Lessons of the Lotus
                                                ( Continuing the theme of Vietnam and Cambodia)

     The lotus has rightfully earned its esteemed place in the lore and legends of many lands, particularly in Southeast Asia. Rising from the mud, growing upwards towards the sunshine, the lotus leaf floats on or just above the water's surface as the flower expands in full bloom. It does not remain stuck in the mud; rather the mud becomes a source of nourishment and grounding for this amazing plant while it reaches upward towards light and air. Mud, sunshine, and air are all necessary elements for the lotus to grow, thrive, blossom, and become a spectacular, valuable plant.

     I identify with the lotus. I think of it as my own personal "state flower". A symbol of life, persistence, tenacity, and hope, the lotus blooms where it is planted, utilizing whatever resources are available (including the mud) to become the best it can be as it grows to its full, glorious potential.

     The lotus plays an important role in the cuisine of Southeast Asia. The root, which looks Iike a wagon wheel when it is sliced cross-wise, is often used in stir-fries and other dishes. The rhizome (stem) is the basis of a delicious Vietnamese salad. The seed, which looks similar to a chickpea or hazelnut, makes a refreshing soupy dessert and is also an ingredient in lotus seed fried rice. The lotus leaf becomes a package for various rice dishes and a serving tray for appetizers. The flower itself is used as a centerpiece and the open petals may adorn a festive serving platter. The petals are malleable and can easily be folded and formed into decorative shapes.

     I admire the Vietnamese and Cambodians for their creative, resourceful use of this exquisite plant. No part is wasted. Each part is treated with appreciation and respect. Every time I see a lotus in bloom or taste a dish made with lotus ingredients, I offer a silent prayer of gratitude for this humble plant and the people who taught me how to use it. I am reminded that beauty and usefulness can originate anywhere, even in the mud. The secret is to reach upward, growing towards the light.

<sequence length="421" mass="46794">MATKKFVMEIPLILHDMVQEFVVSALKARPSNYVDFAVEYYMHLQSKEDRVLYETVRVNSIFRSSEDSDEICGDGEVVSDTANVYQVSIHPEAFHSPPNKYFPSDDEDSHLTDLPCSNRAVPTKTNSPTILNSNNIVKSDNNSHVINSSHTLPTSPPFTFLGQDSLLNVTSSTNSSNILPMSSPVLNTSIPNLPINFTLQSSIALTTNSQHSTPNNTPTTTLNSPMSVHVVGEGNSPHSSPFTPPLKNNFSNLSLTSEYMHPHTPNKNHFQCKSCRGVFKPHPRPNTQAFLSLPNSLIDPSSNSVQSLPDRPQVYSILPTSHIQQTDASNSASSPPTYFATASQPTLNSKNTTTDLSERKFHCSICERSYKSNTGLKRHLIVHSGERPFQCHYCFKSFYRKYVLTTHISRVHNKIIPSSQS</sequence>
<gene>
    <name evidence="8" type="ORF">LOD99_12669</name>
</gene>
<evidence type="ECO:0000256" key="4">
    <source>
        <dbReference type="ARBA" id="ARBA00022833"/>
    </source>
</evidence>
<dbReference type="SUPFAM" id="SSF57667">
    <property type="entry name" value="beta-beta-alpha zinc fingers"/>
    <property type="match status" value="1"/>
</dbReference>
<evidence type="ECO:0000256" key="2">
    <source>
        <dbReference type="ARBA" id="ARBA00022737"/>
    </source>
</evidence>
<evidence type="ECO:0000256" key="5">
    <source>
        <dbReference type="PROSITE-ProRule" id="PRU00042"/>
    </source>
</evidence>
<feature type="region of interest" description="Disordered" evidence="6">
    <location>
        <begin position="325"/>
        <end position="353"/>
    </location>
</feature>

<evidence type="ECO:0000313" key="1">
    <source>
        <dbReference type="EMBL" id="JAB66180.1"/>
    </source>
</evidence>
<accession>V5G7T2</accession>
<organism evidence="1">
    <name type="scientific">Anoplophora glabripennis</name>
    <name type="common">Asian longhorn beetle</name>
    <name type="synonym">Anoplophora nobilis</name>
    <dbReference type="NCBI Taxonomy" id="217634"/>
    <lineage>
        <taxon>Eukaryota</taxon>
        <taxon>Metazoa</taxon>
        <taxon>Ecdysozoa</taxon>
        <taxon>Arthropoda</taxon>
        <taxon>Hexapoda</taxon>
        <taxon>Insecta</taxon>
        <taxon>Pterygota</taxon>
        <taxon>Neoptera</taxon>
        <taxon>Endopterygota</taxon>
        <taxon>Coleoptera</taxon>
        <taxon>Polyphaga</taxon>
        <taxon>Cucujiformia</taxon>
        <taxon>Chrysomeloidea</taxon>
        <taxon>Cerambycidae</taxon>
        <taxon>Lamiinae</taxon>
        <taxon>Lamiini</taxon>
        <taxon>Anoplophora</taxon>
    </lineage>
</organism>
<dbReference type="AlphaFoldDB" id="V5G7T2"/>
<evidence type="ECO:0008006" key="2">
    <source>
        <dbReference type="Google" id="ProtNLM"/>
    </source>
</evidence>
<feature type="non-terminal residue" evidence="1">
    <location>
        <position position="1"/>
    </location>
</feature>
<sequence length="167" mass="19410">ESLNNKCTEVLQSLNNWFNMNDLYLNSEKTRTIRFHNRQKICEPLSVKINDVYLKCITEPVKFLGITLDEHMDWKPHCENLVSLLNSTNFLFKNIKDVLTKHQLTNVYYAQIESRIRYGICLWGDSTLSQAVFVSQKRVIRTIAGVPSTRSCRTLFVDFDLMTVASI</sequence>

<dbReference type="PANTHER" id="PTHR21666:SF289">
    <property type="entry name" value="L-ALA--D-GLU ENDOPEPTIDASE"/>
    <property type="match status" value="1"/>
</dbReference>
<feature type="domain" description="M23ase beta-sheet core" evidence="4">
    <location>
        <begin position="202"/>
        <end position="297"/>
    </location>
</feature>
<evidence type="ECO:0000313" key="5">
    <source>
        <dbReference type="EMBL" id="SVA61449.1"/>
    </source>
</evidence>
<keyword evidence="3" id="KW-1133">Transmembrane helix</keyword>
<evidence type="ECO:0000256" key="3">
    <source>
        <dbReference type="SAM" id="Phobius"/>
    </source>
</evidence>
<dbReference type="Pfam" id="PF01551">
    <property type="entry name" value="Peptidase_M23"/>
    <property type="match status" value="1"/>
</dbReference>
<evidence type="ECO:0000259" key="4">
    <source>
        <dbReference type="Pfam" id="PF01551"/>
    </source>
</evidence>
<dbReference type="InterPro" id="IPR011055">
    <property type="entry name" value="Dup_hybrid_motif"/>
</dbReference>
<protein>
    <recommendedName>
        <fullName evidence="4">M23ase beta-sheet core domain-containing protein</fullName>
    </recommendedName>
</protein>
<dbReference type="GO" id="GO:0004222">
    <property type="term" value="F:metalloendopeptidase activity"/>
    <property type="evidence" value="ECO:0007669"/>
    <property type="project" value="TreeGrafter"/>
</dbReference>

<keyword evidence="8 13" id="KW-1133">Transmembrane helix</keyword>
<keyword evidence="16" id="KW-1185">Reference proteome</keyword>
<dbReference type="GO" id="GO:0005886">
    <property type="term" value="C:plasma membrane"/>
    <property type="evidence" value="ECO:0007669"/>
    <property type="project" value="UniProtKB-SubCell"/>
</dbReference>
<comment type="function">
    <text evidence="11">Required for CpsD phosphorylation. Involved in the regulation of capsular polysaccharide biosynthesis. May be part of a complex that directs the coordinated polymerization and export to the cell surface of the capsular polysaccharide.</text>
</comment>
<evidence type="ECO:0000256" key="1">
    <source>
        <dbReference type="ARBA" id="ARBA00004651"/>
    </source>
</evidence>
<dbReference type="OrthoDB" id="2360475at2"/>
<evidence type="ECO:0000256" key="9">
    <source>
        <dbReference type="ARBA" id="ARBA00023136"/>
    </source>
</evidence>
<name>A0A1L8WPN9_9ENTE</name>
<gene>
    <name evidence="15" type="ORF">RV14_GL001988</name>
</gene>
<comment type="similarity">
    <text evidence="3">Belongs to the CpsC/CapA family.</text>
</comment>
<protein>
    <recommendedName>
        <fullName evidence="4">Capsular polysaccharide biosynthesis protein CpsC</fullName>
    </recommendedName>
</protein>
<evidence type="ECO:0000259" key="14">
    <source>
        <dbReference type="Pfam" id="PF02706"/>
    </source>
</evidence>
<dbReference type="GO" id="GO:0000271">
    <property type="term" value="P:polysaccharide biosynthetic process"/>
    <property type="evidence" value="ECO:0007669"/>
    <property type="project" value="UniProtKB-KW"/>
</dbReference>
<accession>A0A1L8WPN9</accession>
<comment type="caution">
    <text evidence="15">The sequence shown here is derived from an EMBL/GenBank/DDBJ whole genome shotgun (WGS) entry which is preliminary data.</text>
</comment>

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Quotes to Ponder:


When the power of love overcomes the love of power, there will be peace. ~ Jimi Hendrix


Only in darkness can one see the stars.  ~ RRW


Without resting, dough won't rise. Same for humans.  ~ RRW


Almost everything will work again if you unplug it for a few minutes, including you.   ~ Anne Lamott


A kite without an anchor cannot fly free.   ​~  Richard P. Toews


The greatest obstacle to discovery is not ignorance; it is the illusion of knowledge.  ~ Daniel J. Boorstin


Sometimes the only available transportation is a leap of faith. ~ Margaret Shepard


The single biggest problem with communication is the illusion that it has taken place.     ~  George Bernard Shaw


It is never too late - in fiction or in life - to revise. ~ Nancy Thayer


Your day will go the way the corners of your mouth turn.   Chinese fortune cookie


What is good for the spider is calamitous for the fly. ~ Morticia Addams​​


Too many of us are not living our dreams because we are living our fears.  ~ Les Brown


We face magnificent opportunities throughout our lives, each of which is brilliantly disguised as an impossible situation.  ~ Charles Swindoll


Never base a decision on the advice of someone who doesn't have to live with the consequences. ~ RRW


The Tao of No  (a bit of philosophical meandering...)

In Vietnamese, the word for the numeral zero is "khong", the exact same word as "no". It is the word used to hold place value, like zero. So I got to thinking... 

Khong has value, even though it seemingly defines an empty space, or zero, or "nothing". This "no" is essential, has meaning, and our world would not function without it. In Taoism, nothing is something. There is no such thing as "wasting" time doing "nothing". The empty space and time are just as important and valuable as filled time and space. In fact, they often have more value.

In nature, the empty space (beach or shore) between land and sea keeps the ocean from overtaking the land and what is on the land; it also keeps the land from overtaking the sea. The empty space acts as a boundary, safety zone, margin, and more.

The empty spaces and rests between notes are essential to making music. Without the empty spaces, it would not be music. It would only be a nerve-wracking cacophony.

Written language would be a meaningless jumble of letters and symbols if there were no empty spaces between words, after a complete sentence, or before a new paragraph. Imagine a book with no margins on the page! This empty space helps the brain focus and process what the eye sees on the rest of the page.

Consider the number zero. We may think of zero as signifying nothing and having no value, but would you rather have $10 or $1,000,000? Yes, the zero has value; it is a place holder for the empty space.

Saying NO has value. When we say No to additional responsibilities and demands, we automatically create space in our lives, empty space that gives us room to breathe and room to grow and find our balance.

Uncluttering creates more empty space in our homes and in our lives. Empty, unfilled space relaxes the mind and spirit. Open, unfilled schedules allow the spirit to rejuvenate. Quietness - the sound of nothing - stills the mind so we can better hear "the music of the spheres", the sounds of the natural world, and perhaps, if we listen very carefully, the still, small voice of God.